Watching the moving memorial services for the 10th anniversary of 9/11, I was reminded of my own memories of that day. I was driving down the Long Island Expressway, about to begin a month-long leave from my job at Newsweek to work on a book. Around 9 am, I switched from the CD player to the radio to listen to the news. The reports were chaotic but the outlines of what had happened were clear. I headed back to New York to get to my wife and one-year-old son. As I approached the Triborough Bridge, I saw huge barricades and dozens of police cars. Manhattan had been sealed off.
I turned around and headed to my destination on Long Island, the home of friends where I had been planning to work on the book. As soon as I got there, I turned on CNN and watched with horror and anger. Finally, I was able to talk to my wife and knew that she and my son were fine. But soon I got a call from one of my dearest friends, my roommate from college. His brother, Chris, worked on one of the high floors of the towers. No one had heard from him. I began calling friends and contacts at the New York Police Department, the FBI, the CIA - anyone who might have any idea about what I might do to help. Chris was never heard from again.
I guessed instantly who had done it. I had followed Osama bin Laden and al Qaeda for a few years, through the attacks on US embassies in Africa and on the USS Cole in Yemen. In my previous job, as managing editor of the journal Foreign Affairs, I had published a commentary on bin Laden's then-little-known fatwa against the US by the eminent Princeton historian Bernard Lewis. But I was still stunned by the attack - by its audacity, simplicity and success. In one respect, I was thoroughly American. I imagined that the country was an island, a rock far away from the troubles and infections of the rest of the world. And like most Americans, I felt a shock, an intrusion, a violation.
I put my book project on hold and spent all my spare hours reading and thinking about what had caused the attack. What explained this monstrous evil? I wrote my columns for Newsweek on it and then, a couple of weeks later, a 7,000-word cover essay titled 'Why They Hate Us'. It got a lot of attention - more than anything I had ever written. It was a moment when Americans - in fact, people around the world - were deeply curious for answers, explanations and understanding. The piece did deal with America and American foreign policy in small measure, but it was largely about Islam and the Arab world in particular. It was mostly about them.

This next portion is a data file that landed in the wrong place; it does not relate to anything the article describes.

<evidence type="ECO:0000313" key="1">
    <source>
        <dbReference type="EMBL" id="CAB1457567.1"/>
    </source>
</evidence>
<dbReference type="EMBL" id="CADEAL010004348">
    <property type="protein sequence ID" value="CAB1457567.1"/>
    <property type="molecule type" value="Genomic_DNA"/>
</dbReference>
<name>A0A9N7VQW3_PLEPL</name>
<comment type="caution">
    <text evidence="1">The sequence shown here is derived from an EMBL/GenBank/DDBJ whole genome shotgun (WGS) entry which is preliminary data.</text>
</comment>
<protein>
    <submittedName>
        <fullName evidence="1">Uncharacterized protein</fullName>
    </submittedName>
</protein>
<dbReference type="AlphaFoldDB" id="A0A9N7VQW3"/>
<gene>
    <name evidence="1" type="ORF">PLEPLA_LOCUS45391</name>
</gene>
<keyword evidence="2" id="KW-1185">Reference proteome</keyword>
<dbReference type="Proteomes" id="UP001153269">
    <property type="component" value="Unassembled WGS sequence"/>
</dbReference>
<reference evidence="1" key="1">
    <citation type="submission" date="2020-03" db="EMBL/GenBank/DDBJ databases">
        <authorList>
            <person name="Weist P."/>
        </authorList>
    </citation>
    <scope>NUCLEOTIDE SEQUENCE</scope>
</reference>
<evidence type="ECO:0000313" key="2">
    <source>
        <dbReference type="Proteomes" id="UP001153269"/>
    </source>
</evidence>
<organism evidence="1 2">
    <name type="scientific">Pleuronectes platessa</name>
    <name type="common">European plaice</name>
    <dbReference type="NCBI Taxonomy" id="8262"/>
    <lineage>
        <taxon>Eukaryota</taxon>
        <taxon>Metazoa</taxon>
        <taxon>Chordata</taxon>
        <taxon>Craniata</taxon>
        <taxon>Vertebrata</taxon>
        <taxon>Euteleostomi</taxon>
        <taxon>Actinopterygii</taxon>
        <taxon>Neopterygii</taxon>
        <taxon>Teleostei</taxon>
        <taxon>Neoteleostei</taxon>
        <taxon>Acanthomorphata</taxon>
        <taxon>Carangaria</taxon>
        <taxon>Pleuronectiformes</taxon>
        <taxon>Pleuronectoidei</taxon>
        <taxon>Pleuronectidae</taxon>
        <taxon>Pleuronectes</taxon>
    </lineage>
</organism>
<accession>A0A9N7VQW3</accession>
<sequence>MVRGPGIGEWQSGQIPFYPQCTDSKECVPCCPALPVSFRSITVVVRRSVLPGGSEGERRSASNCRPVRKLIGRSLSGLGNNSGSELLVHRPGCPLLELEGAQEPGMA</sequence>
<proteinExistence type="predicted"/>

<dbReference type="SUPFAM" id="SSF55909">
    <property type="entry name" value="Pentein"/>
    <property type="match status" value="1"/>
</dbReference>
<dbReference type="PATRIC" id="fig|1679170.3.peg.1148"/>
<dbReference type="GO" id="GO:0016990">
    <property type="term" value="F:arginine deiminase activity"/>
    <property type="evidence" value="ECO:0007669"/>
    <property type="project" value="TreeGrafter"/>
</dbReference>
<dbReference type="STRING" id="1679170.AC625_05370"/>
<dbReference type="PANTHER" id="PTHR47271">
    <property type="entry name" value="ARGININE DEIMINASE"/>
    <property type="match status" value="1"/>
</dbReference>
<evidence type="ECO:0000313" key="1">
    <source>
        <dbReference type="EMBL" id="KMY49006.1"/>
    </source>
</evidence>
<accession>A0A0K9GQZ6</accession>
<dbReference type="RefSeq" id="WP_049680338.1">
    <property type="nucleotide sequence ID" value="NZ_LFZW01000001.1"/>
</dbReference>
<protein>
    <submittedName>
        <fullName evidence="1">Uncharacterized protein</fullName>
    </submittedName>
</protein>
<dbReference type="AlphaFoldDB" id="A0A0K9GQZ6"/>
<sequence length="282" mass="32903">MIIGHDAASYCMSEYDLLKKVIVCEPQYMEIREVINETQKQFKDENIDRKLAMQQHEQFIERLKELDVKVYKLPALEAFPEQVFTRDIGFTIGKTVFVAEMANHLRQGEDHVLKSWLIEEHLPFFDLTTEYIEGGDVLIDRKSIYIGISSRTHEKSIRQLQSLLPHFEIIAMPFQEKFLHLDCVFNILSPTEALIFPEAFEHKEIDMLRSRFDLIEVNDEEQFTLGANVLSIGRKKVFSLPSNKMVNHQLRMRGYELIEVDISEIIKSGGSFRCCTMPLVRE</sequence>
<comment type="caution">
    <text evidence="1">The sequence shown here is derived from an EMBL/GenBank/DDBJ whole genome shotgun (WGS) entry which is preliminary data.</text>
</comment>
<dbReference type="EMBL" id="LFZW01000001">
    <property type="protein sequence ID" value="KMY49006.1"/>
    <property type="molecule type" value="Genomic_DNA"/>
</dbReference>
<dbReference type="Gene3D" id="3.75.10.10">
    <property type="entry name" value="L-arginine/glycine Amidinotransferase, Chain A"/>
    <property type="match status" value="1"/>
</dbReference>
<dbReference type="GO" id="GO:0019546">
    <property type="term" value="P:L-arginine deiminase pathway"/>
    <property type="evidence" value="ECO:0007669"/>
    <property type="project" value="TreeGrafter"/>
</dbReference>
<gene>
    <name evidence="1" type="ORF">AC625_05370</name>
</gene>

That's how 9/11 was discussed and analysed at the time - mostly with a focus on them. Who are they? Why are they so enraged? What do they want? What will stop them from hating us? That discussion of Islam and the Arab world had its problems, but it was fruitful, especially once it was joined by Arabs and Muslims themselves. I have often said that the most influential piece of writing of the last decade was the United Nations' Arab Human Development Report, written by Arabs, that documented in granular detail the decay of the Arab world. Once Arabs began to focus on how stagnant and repressive their societies had become, it set off a chain of ideas and actions that I believe has led to the discrediting of al Qaeda and its philosophy and to the rise of the Arab Spring.
But if 9/11 was focused at the time on them, 10 years later the discussion is mostly about us. What is America's position in the world today? Are we safer? Are we stronger? Was it worth it? Some of these questions are swirling around because the US is mired in tough economic times and at such moments, the mood is introspective. Some of it is because of the success in the war against al Qaeda. The threat from Islamic terrorism still seems real but more manageable and contained.
But in large part, the discussion about America is the right one to have. History will probably record this period not as one characterised by al Qaeda and Islamic terrorism. The main story will be about a rapidly changing world and perhaps about the fate of the world's sole superpower - the United States. History might well record 9/11 as the beginning of the decline of America as the planet's unrivaled hegemon.
On the morning of 9/11, the world was at peace, and the US strode that world like a Colossus. It posted a large budget surplus. Oil was at $28 a barrel. The Chinese economy was an eighth the size of America's. Today, America is at war across the globe; it has a deficit of $1.3 trillion and oil is at about $115 a barrel. China is now the world's second-largest economy.
Al Qaeda will be forgotten. Few people today remember what the Boer War was about. But what they do know is that, around that time, the dawn of the 20th century, Britain spent a great many of its resources and, more importantly, its attention on policing the world and sending its troops to Africa, Afghanistan and Iraq - some things never change. But Britain forgot that the real threat to its power came from the economic rise of Germany and the US, which were challenging its industrial supremacy.
America needs to get back its energy and focus on its true challenge - staying competitive and vibrant in a rapidly changing world. This requires not great exertions of foreign policy and war but deep domestic changes at home. The danger comes not from them but from us.
Fareed Zakaria is a columnist at the Washington Post
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The views expressed by the author are personal